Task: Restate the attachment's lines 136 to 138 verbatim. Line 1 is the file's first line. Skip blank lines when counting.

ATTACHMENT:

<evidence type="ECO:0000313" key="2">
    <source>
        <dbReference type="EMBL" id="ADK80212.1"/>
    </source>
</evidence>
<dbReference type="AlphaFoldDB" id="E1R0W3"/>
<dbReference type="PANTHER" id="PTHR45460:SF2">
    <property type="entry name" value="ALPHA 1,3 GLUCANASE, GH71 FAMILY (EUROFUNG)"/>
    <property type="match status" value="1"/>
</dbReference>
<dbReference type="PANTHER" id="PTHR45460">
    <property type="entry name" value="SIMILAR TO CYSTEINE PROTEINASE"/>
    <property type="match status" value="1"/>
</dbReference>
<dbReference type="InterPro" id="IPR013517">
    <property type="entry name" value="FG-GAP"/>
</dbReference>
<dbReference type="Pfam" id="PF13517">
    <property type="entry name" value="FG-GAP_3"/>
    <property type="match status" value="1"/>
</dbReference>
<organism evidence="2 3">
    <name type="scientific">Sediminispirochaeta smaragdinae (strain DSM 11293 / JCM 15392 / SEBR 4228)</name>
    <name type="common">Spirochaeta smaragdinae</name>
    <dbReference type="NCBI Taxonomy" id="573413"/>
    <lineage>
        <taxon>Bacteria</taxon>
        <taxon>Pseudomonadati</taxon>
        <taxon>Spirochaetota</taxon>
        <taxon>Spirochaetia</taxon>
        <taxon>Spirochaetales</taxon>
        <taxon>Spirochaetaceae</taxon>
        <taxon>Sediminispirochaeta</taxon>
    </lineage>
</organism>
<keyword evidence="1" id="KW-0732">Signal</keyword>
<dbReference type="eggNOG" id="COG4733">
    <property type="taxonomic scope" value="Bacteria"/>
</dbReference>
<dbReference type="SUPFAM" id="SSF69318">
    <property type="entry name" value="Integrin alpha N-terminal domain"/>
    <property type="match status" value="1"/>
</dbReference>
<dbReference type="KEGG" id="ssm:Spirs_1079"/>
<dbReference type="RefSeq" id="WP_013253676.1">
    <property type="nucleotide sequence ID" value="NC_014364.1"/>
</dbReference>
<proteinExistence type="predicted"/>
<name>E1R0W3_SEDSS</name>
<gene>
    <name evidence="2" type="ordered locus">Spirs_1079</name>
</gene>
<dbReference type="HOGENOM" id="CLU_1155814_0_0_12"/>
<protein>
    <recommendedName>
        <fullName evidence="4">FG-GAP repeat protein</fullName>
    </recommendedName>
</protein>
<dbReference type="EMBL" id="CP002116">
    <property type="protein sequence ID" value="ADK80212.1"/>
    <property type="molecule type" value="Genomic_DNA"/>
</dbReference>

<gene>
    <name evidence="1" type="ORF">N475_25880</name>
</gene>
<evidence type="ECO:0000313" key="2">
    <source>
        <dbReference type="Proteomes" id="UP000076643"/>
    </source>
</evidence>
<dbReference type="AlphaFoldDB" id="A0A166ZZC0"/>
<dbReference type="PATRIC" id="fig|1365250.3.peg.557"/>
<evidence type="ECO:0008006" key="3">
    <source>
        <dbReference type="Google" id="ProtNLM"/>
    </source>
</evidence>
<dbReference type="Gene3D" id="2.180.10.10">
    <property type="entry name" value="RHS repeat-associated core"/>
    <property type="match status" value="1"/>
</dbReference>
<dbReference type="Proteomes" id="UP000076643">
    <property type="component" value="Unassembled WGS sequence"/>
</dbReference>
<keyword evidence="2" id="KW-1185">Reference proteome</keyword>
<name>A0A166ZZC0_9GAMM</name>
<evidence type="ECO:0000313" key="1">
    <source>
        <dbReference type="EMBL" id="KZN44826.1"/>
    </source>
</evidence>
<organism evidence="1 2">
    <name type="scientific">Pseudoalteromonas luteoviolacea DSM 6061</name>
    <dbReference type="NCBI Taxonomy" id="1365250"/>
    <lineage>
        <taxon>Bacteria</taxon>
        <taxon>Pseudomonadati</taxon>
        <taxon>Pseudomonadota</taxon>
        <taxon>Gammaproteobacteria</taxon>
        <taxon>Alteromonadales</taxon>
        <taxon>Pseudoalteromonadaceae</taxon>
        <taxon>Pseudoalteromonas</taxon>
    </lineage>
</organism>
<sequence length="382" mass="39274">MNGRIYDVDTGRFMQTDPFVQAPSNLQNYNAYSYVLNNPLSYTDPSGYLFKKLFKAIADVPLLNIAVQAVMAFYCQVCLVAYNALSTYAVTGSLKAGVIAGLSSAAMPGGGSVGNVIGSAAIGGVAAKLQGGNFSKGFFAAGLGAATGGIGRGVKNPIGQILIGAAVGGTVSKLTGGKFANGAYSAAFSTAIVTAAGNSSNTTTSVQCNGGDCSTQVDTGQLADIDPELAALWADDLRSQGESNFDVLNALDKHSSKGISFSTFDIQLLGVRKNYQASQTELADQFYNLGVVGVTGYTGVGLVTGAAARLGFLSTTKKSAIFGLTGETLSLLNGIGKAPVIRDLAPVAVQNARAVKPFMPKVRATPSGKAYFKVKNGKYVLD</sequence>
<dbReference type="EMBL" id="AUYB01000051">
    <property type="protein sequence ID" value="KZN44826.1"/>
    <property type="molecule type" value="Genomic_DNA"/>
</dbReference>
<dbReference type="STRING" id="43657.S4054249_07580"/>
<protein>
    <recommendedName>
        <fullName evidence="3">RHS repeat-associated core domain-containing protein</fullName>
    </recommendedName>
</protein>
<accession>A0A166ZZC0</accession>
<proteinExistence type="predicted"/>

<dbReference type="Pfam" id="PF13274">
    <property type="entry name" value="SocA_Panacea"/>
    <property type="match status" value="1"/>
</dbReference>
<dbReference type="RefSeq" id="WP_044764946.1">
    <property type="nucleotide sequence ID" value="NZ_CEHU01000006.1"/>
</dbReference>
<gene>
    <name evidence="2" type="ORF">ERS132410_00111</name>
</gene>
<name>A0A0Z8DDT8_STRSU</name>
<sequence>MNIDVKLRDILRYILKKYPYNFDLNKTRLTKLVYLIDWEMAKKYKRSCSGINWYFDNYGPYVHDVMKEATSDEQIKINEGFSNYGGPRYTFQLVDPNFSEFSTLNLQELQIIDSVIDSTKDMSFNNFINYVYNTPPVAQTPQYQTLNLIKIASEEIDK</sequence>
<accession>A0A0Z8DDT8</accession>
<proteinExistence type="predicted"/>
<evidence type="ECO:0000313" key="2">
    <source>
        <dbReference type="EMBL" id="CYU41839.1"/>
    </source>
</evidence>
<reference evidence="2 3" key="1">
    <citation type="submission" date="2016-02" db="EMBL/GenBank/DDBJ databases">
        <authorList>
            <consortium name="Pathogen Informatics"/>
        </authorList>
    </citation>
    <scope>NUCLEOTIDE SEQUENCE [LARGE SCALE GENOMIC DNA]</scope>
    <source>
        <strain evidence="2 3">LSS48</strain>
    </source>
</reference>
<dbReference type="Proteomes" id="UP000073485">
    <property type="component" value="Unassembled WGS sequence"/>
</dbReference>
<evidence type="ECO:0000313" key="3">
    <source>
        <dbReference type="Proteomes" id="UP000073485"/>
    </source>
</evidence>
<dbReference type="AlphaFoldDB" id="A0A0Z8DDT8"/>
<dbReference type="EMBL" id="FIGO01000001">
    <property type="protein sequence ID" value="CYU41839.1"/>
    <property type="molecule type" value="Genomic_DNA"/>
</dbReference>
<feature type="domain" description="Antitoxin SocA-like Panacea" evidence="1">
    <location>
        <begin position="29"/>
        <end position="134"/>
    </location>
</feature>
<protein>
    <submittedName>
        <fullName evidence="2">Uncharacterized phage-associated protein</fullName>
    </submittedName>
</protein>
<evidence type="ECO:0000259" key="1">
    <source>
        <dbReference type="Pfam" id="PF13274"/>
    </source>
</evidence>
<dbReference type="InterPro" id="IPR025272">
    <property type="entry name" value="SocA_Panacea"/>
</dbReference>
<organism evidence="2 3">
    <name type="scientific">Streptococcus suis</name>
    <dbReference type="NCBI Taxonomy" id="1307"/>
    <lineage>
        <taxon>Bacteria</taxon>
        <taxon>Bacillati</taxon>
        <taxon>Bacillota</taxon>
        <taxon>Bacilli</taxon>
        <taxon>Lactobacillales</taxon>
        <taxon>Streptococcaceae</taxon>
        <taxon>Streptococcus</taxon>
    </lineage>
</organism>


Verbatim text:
</evidence>
<reference evidence="2 3" key="1">
    <citation type="submission" date="2016-02" db="EMBL/GenBank/DDBJ databases">